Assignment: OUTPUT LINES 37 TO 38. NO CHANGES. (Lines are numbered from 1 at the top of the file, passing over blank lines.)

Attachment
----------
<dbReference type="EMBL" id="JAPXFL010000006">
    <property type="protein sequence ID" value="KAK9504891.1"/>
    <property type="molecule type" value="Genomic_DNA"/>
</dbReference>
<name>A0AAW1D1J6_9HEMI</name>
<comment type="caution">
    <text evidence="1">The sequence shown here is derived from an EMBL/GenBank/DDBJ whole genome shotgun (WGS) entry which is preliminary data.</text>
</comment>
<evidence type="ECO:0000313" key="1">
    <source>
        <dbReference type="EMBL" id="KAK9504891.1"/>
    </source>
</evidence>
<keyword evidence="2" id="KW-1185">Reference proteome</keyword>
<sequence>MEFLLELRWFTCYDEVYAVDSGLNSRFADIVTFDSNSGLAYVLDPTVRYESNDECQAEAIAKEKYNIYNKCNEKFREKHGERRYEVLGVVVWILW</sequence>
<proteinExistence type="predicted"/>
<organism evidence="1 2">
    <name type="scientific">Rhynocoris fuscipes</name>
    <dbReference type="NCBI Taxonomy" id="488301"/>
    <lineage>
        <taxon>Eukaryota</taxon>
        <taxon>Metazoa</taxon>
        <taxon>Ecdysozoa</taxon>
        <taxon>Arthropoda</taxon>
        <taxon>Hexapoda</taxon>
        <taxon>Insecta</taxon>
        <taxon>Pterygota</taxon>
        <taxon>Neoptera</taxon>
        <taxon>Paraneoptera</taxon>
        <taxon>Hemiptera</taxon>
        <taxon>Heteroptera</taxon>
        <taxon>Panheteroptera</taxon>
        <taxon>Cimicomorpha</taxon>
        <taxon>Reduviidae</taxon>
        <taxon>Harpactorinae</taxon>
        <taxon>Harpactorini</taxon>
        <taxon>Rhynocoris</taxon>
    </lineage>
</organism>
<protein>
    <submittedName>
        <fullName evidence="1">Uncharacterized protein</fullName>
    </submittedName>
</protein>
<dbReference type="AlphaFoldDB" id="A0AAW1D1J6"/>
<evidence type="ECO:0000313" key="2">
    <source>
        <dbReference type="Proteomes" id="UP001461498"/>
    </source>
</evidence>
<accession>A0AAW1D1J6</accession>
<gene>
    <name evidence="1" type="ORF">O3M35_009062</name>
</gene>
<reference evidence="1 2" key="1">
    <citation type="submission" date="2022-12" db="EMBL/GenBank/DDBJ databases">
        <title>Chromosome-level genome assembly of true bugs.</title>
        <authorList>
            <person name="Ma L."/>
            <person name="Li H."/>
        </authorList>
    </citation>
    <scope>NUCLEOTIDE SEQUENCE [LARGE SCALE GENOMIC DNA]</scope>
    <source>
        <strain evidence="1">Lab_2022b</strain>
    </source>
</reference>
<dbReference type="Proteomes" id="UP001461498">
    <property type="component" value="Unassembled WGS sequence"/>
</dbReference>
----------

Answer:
        <taxon>Rhynocoris</taxon>
    </lineage>